Costly sewering proposal goes to Tiverton council

Members of Tiverton's Wastewater Management Commission at July 15 meeting. From left clockwise: John Christo, Tom Parece (consultant), Jeffrey Stearns, Margaret Murphy, John Lincourt (Wasterwater Superintendent), Jeanne Spencer (Clerk), Chris Nearpass, Noel Berg, and Colleen Stanton (back to camera). Chairman Leroy Kendricks attended by phone from North Carolina. Members of Tiverton's Wastewater Management Commission at July 15 meeting. From left clockwise: John Christo, Tom Parece (consultant), Jeffrey Stearns, Margaret Murphy, John Lincourt (Wasterwater Superintendent), Jeanne Spencer (Clerk), Chris Nearpass, Noel Berg, and Colleen Stanton (back to camera). Chairman Leroy Kendricks attended by phone from North Carolina.

Members of Tiverton's Wastewater Management Commission at July 15 meeting. From left clockwise: John Christo, Tom Parece (consultant), Jeffrey Stearns, Margaret Murphy, John Lincourt (Wasterwater Superintendent), Jeanne Spencer (Clerk), Chris Nearpass, Noel Berg, and Colleen Stanton (back to camera). Chairman Leroy Kendricks attended by phone from North Carolina.

Members of Tiverton’s Wastewater Management Commission at July 15 meeting. From left clockwise: John Christo, Tom Parece (consultant), Jeffrey Stearns, Margaret Murphy, John Lincourt (Wasterwater Superintendent), Jeanne Spencer (Clerk), Chris Nearpass, Noel Berg, and Colleen Stanton (back to camera). Chairman Leroy Kendricks attended by phone from North Carolina.

TIVERTON — By a unanimous vote Monday night, Tiverton’s seven member Wastewater Management Commission (WMC) approved an over-200 page plan that calls for sewering much of the north end of Tiverton by the year 2020, at an estimated cost  of $71.74 million.

The plan goes to Tiverton’s Town Council next Monday night for its approval, which is anticipated, thence to be forwarded to the Rhode Island Department of Environmental Management (DEM).

Currently, about 550 Tiverton households are hooked up to sewers. The plan calls for an increase up to 4,000 connections.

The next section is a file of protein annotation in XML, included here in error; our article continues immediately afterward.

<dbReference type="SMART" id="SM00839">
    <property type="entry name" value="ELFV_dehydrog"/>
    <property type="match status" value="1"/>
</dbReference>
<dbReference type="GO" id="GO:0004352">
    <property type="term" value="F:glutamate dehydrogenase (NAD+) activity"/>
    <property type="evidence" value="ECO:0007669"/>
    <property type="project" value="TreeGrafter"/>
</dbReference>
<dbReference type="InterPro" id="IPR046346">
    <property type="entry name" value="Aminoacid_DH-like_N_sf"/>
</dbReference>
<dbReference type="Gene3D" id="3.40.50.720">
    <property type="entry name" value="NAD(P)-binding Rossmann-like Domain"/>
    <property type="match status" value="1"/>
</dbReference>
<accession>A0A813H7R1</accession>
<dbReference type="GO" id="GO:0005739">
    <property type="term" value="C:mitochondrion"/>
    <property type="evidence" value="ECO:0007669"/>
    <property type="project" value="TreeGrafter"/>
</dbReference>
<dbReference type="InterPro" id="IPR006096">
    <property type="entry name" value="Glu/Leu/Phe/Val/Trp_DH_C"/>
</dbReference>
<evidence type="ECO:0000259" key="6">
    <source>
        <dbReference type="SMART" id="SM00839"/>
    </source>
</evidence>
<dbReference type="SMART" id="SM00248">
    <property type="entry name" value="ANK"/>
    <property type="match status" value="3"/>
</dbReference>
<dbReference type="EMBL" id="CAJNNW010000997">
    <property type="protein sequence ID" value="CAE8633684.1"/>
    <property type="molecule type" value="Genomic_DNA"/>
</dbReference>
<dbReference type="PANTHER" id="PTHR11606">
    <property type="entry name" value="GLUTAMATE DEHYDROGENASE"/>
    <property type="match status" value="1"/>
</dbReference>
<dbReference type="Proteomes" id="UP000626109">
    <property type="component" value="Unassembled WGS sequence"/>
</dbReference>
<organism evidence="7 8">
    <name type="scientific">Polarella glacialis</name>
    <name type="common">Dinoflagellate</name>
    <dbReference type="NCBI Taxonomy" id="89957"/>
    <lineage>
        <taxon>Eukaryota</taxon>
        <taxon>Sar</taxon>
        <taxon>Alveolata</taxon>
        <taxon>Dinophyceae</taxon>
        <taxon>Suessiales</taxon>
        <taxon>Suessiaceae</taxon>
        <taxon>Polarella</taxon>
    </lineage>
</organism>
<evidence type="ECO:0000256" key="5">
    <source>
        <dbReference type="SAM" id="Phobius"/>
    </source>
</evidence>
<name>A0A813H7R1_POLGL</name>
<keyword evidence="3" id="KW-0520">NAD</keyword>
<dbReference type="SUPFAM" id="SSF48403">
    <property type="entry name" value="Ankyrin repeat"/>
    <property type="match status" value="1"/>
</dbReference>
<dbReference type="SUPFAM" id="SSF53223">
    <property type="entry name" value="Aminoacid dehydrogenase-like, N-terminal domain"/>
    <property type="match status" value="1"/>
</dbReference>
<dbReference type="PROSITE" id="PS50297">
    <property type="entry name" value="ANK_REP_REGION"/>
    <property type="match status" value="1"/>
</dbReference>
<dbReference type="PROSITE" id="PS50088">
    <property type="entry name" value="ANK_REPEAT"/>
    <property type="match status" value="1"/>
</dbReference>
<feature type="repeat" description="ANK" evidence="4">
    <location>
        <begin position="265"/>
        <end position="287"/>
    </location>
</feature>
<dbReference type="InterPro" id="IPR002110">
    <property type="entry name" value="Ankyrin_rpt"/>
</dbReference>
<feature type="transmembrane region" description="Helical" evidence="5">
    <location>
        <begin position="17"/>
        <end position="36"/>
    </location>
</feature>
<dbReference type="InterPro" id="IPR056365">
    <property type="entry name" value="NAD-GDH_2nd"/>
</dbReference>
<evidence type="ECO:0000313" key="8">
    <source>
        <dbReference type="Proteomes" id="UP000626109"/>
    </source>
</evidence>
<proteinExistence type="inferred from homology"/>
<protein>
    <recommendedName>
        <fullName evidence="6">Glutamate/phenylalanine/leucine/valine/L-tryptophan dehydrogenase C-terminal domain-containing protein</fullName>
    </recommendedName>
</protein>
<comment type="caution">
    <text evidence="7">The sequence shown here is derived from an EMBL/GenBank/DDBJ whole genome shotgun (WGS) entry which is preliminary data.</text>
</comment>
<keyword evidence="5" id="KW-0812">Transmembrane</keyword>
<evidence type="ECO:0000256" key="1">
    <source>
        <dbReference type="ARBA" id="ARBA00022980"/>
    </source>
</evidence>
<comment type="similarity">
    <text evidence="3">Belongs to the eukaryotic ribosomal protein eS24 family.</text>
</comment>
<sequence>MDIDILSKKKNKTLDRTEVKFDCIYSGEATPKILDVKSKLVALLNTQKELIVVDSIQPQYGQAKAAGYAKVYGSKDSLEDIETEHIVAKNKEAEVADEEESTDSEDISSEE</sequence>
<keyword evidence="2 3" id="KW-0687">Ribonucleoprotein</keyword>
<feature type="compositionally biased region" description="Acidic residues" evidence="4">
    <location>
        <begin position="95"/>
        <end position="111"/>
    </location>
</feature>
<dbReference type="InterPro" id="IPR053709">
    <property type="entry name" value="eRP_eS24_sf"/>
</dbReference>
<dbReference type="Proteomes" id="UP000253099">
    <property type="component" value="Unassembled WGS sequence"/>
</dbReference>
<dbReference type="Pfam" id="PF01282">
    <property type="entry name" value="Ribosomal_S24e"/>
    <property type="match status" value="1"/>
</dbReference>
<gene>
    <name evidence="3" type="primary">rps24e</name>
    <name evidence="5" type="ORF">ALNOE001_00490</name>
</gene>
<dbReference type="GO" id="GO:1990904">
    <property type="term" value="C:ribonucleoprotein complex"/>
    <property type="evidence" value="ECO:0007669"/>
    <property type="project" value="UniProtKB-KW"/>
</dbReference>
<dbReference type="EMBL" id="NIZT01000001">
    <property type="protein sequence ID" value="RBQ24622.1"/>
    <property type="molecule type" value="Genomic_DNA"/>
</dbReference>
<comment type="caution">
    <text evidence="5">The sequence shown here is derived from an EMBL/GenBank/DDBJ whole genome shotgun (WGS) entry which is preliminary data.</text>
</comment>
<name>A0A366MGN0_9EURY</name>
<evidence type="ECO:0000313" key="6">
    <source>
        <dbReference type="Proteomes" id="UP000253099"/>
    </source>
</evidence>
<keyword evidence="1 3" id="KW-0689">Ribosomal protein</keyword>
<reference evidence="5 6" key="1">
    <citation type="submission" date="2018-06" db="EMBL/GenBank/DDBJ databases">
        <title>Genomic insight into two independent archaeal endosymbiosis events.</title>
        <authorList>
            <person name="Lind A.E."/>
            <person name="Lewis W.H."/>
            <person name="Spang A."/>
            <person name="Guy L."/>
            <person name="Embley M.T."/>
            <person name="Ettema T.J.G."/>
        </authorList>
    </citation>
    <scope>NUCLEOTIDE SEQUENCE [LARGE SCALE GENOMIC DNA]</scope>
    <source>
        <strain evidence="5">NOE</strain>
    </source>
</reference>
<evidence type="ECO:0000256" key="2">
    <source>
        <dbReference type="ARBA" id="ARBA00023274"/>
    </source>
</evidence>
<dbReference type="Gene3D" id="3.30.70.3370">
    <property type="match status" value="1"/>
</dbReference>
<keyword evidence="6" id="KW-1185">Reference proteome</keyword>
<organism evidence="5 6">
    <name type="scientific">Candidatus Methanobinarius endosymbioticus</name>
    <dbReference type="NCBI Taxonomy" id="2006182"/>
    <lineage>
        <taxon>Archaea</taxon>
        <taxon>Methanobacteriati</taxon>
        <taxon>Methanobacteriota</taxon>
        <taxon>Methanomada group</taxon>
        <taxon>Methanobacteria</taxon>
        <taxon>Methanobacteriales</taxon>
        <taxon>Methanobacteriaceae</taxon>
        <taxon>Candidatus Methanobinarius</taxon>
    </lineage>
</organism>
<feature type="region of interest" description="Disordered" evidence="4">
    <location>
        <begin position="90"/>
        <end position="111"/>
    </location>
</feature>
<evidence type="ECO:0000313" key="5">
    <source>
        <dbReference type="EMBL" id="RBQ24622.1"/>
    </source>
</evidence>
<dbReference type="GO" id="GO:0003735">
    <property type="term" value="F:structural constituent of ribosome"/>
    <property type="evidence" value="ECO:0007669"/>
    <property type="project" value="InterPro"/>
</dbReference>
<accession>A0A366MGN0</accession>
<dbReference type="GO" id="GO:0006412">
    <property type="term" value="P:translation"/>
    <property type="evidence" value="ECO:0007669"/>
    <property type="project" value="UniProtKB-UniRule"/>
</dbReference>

The Wastewater Facilities Plan Update plan responds to federal and state mandates that the town clean up the water that flows into Mount Hope Bay.

The Rhode island Cesspool Act of 2007 requires all properties in town within 200 feet of the shoreline to replace all cesspools by January 2014.

There are an estimated 240 properties affected by the cesspool phase-out in the area proposed ultimately to be sewered, says John Lincourt, Tiverton’s wastewater superintendent.

But the imperative to address the cesspools issue is not alone driving the plan to sewer.

Two outfalls along the shore in Tiverton’s north end — one near the base of Kearns Avenue in the so-called Robert Gray outfall area, and the other at the base of Summerfield Lane, have been found to be contaminated with fecal bacteria commonly associated with failed septic systems, says a 2011 DEM study.

The recommended solution, outlined in the updated plan the council will have before it at an upcoming meeting, calls for the creation of a sewer district that encompasses all the multiple areas in Tiverton’s north end that eventually will require sewage treatment, and the priority sewering of the three areas most in need of remediation.

Those three areas are the Riverside Drive/Stone Bridge area, the Bay Street area, and the Robert Gray area.

Other lower priority areas within the sewer district are the Church Street, Garden Heights, Lepes Road, Mill Street, and North Stafford Road areas.

The plan recognizes that some people may wish to install onsite septic systems, which are generally considered more expensive than the sewering alternative. Areas within the proposed sewer district would vote which alternative their area would opt for.

After DEM review of the plan, the sewer district proposal would go to the legislature for approval.

After legislative approval, if that should occur, the management of the Tiverton septic system would transfer from the town to the sewer district, which like the two fire/water districts in town would operate and raise revenues to operate the sewer system.

 

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